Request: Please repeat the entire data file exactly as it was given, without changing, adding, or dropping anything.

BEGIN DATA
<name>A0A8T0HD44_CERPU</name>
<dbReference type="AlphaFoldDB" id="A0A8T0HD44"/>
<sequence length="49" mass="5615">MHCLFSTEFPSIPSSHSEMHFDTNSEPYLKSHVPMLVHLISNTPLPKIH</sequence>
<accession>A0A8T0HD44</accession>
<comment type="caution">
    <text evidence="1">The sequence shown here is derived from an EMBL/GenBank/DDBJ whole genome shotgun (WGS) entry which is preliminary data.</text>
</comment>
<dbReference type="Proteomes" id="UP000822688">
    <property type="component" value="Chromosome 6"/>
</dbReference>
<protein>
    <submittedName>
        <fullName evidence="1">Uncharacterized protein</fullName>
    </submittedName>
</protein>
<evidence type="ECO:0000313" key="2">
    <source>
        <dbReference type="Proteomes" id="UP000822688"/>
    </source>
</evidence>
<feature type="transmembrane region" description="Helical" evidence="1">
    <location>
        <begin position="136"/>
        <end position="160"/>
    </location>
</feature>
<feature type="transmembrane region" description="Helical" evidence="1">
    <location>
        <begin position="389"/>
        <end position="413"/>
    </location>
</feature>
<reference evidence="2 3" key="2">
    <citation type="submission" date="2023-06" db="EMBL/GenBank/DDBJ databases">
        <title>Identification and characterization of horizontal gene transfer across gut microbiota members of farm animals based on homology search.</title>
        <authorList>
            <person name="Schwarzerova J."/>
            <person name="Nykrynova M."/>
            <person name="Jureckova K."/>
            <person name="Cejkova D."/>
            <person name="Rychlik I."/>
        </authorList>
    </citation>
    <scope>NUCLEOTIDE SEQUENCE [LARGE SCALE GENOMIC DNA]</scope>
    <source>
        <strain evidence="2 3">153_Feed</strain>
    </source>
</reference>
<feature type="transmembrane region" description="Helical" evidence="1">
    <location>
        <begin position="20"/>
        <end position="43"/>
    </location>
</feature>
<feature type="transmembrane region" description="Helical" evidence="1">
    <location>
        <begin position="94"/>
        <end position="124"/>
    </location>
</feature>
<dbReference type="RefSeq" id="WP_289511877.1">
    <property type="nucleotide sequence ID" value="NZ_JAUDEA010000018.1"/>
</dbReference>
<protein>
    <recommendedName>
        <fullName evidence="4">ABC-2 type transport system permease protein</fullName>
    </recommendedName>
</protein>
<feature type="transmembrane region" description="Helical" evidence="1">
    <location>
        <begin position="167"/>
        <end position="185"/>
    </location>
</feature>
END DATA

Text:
<name>A0A8T0HD44_CERPU</name>
<dbReference type="AlphaFoldDB" id="A0A8T0HD44"/>
<sequence length="49" mass="5615">MHCLFSTEFPSIPSSHSEMHFDTNSEPYLKSHVPMLVHLISNTPLPKIH</sequence>
<accession>A0A8T0HD44</accession>
<comment type="caution">
    <text evidence="1">The sequence shown here is derived from an EMBL/GenBank/DDBJ whole genome shotgun (WGS) entry which is preliminary data.</text>
</comment>
<dbReference type="Proteomes" id="UP000822688">
    <property type="component" value="Chromosome 6"/>
</dbReference>
<protein>
    <submittedName>
        <fullName evidence="1">Uncharacterized protein</fullName>
    </submittedName>
</protein>
<evidence type="ECO:0000313" key="2">
    <source>
        <dbReference type="Proteomes" id="UP000822688"/>
    </source>
</evidence>
<feature type="transmembrane region" description="Helical" evidence="1">
    <location>
        <begin position="136"/>
        <end position="160"/>
    </location>
</feature>
<feature type="transmembrane region" description="Helical" evidence="1">
    <location>
        <begin position="389"/>
        <end position="413"/>
    </location>
</feature>
<reference evidence="2 3" key="2">
    <citation type="submission" date="2023-06" db="EMBL/GenBank/DDBJ databases">
        <title>Identification and characterization of horizontal gene transfer across gut microbiota members of farm animals based on homology search.</title>
        <authorList>
            <person name="Schwarzerova J."/>
            <person name="Nykrynova M."/>
            <person name="Jureckova K."/>
            <person name="Cejkova D."/>
            <person name="Rychlik I."/>
        </authorList>
    </citation>
    <scope>NUCLEOTIDE SEQUENCE [LARGE SCALE GENOMIC DNA]</scope>
    <source>
        <strain evidence="2 3">153_Feed</strain>
    </source>
</reference>
<feature type="transmembrane region" description="Helical" evidence="1">
    <location>
        <begin position="20"/>
        <end position="43"/>
    </location>
</feature>
<feature type="transmembrane region" description="Helical" evidence="1">
    <location>
        <begin position="94"/>
        <end position="124"/>
    </location>
</feature>
<dbReference type="RefSeq" id="WP_289511877.1">
    <property type="nucleotide sequence ID" value="NZ_JAUDEA010000018.1"/>
</dbReference>
<protein>
    <recommendedName>
        <fullName evidence="4">ABC-2 type transport system permease protein</fullName>
    </recommendedName>
</protein>
<feature type="transmembrane region" description="Helical" evidence="1">
    <location>
        <begin position="167"/>
        <end position="185"/>
    </location>
</feature>